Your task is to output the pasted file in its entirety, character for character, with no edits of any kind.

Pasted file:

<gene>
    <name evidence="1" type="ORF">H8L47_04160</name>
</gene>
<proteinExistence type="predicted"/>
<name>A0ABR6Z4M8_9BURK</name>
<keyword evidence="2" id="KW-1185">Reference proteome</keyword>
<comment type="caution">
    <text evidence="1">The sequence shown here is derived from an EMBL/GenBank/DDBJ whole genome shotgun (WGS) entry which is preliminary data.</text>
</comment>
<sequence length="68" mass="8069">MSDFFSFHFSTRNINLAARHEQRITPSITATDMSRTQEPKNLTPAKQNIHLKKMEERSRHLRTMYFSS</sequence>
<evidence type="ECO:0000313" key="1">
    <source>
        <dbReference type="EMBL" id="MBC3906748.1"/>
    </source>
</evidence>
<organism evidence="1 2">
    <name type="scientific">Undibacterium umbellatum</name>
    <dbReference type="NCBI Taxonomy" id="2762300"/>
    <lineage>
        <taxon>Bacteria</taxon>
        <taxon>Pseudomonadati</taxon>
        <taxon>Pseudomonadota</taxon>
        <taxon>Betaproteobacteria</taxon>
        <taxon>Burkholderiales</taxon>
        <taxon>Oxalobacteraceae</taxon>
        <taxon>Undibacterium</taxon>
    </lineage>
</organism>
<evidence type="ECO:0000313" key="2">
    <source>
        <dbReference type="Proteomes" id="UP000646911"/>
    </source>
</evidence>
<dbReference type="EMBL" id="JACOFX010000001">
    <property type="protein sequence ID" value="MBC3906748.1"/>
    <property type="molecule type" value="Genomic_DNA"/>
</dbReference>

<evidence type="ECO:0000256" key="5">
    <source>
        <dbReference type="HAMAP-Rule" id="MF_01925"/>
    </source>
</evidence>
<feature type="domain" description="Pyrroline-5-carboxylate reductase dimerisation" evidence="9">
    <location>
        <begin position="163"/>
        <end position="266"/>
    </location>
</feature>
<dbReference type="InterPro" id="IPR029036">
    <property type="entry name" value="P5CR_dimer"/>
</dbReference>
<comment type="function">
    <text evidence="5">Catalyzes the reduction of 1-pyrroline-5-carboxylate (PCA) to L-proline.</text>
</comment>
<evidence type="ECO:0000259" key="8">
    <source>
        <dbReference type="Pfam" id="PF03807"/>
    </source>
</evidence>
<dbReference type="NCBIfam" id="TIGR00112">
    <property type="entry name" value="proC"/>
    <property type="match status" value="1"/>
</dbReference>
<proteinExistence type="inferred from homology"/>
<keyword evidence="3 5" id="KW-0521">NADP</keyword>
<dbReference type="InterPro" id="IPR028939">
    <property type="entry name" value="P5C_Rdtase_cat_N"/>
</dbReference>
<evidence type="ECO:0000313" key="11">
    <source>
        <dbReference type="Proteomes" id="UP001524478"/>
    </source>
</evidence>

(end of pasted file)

<gene>
    <name evidence="1" type="ORF">H8L47_04160</name>
</gene>
<proteinExistence type="predicted"/>
<name>A0ABR6Z4M8_9BURK</name>
<keyword evidence="2" id="KW-1185">Reference proteome</keyword>
<comment type="caution">
    <text evidence="1">The sequence shown here is derived from an EMBL/GenBank/DDBJ whole genome shotgun (WGS) entry which is preliminary data.</text>
</comment>
<sequence length="68" mass="8069">MSDFFSFHFSTRNINLAARHEQRITPSITATDMSRTQEPKNLTPAKQNIHLKKMEERSRHLRTMYFSS</sequence>
<evidence type="ECO:0000313" key="1">
    <source>
        <dbReference type="EMBL" id="MBC3906748.1"/>
    </source>
</evidence>
<organism evidence="1 2">
    <name type="scientific">Undibacterium umbellatum</name>
    <dbReference type="NCBI Taxonomy" id="2762300"/>
    <lineage>
        <taxon>Bacteria</taxon>
        <taxon>Pseudomonadati</taxon>
        <taxon>Pseudomonadota</taxon>
        <taxon>Betaproteobacteria</taxon>
        <taxon>Burkholderiales</taxon>
        <taxon>Oxalobacteraceae</taxon>
        <taxon>Undibacterium</taxon>
    </lineage>
</organism>
<evidence type="ECO:0000313" key="2">
    <source>
        <dbReference type="Proteomes" id="UP000646911"/>
    </source>
</evidence>
<dbReference type="EMBL" id="JACOFX010000001">
    <property type="protein sequence ID" value="MBC3906748.1"/>
    <property type="molecule type" value="Genomic_DNA"/>
</dbReference>

<evidence type="ECO:0000256" key="5">
    <source>
        <dbReference type="HAMAP-Rule" id="MF_01925"/>
    </source>
</evidence>
<feature type="domain" description="Pyrroline-5-carboxylate reductase dimerisation" evidence="9">
    <location>
        <begin position="163"/>
        <end position="266"/>
    </location>
</feature>
<dbReference type="InterPro" id="IPR029036">
    <property type="entry name" value="P5CR_dimer"/>
</dbReference>
<comment type="function">
    <text evidence="5">Catalyzes the reduction of 1-pyrroline-5-carboxylate (PCA) to L-proline.</text>
</comment>
<evidence type="ECO:0000259" key="8">
    <source>
        <dbReference type="Pfam" id="PF03807"/>
    </source>
</evidence>
<dbReference type="NCBIfam" id="TIGR00112">
    <property type="entry name" value="proC"/>
    <property type="match status" value="1"/>
</dbReference>
<proteinExistence type="inferred from homology"/>
<keyword evidence="3 5" id="KW-0521">NADP</keyword>
<dbReference type="InterPro" id="IPR028939">
    <property type="entry name" value="P5C_Rdtase_cat_N"/>
</dbReference>
<evidence type="ECO:0000313" key="11">
    <source>
        <dbReference type="Proteomes" id="UP001524478"/>
    </source>
</evidence>